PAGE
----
Google Adwords

Goodbye Keyword Research…

For those SEOs in the audience, you are likely aware of the sad news, but for those just getting started or unaware, Google has killed the keyword planner used by so many in their keyword estimations, research, and planning. Okay, “killed” is a bit strong but damn it, we need some inside data, GOOGLE!   What Actually Changed Well, data is still being provided in Google Keyword Planner, but the keyword data isn’t isolated to exact-match of the keyword(s) entered anymore. In a RankBrain world, relevance matters, so the keyword planner now offers a consolidated search volume for similar, variations, and close synonyms of keywords. This update went into practice at the end of June, beginning of July. Over the course of the month, some users also experienced error messages stating: To use Keyword Planner, you need to have at least one active campaign. If you have an active campaign and are still seeing this message, try reloading Keyword Planner in a few minutes. Although, Google contradicted this messaging when users responded and questioned Google on social media. @recalibrate@jenstar@rustybrick@pedrodias To clarify, you do not need an active campaign to use the Keyword Planner. (2) — Google AdWords (@adwords) June 27, 2016 But I digress. The keyword planner, when using it to gather keyword data and find new keywords, the system gives the same volume for search variants. RankBrain does the same thing from an organic search perspective; hence the expected correlation between the two. Here is the example all us SEOs are using (usually just SEO vs Search Engine Optimization): What should be noted in the example above is that the competition, bid, and other segments appear to still align with specific keywords.   The Good, The Bad, and The Workaround Is this a sign that [not provided] is coming to Adwords too?! Will Google limit the number of keywords users can evaluate? Will we feeble marketers need to sacrifice young animals to obtain data from the Google gods? No, no, and hopefully not. That isn’t to say that we know everything Google has planned or up their sleeves but indications are that this change aligns well with organic search; where ads are meant to appear. Remember, Google isn’t a charity and the planner is meant to be used for paid media efforts–with Google. Although we love the tool and use it in a number of areas, not just for Adwords campaigns, that is its purpose. We can’t fault Google for aligning their tools together. So, how do you get some sweet, specific keyword average search volumes? Currently, the workaround is to use the budget planner (within the keyword tool) to get that data. In the “Plan your budget and get forecasts” block, you can specify the match type, targeting, and parameters. From there, the tool will provide daily forecast for the keywords entered. Depending on the match type, CPC bid, and budget you will see details for the clicks, impressions, cost, CTR, average CPC, and average position. In previous posts, we talked about pricing SEO, well, here is how you do some of that work. Make sure the move the selector to the plateau on the chart and open up the keyword group to see the specifics. Again, this update to the keyword planner and this workaround align well with Google’s strategy for organic search quality and personalization along with connecting paid media deeper to the overall strategy and search experience.   The Wrapper The purpose of Google’s Keyword Planner is to help marketers market things. They (Google) wouldn’t want to hurt their bottomline by taking away the ability...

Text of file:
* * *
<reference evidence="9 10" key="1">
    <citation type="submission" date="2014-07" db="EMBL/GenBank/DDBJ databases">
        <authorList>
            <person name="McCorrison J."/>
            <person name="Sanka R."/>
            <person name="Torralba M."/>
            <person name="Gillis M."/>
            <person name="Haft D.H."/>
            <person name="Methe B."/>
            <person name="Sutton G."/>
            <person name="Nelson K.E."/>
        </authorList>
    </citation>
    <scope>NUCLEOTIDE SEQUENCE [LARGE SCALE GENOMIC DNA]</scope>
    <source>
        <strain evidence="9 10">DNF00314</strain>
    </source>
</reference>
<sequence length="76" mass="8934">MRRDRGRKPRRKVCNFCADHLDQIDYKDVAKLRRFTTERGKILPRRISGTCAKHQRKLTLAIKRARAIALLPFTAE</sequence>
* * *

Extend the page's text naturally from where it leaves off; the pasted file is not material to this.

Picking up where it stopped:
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Google Pay-Per-Click: Enhanced Campaigns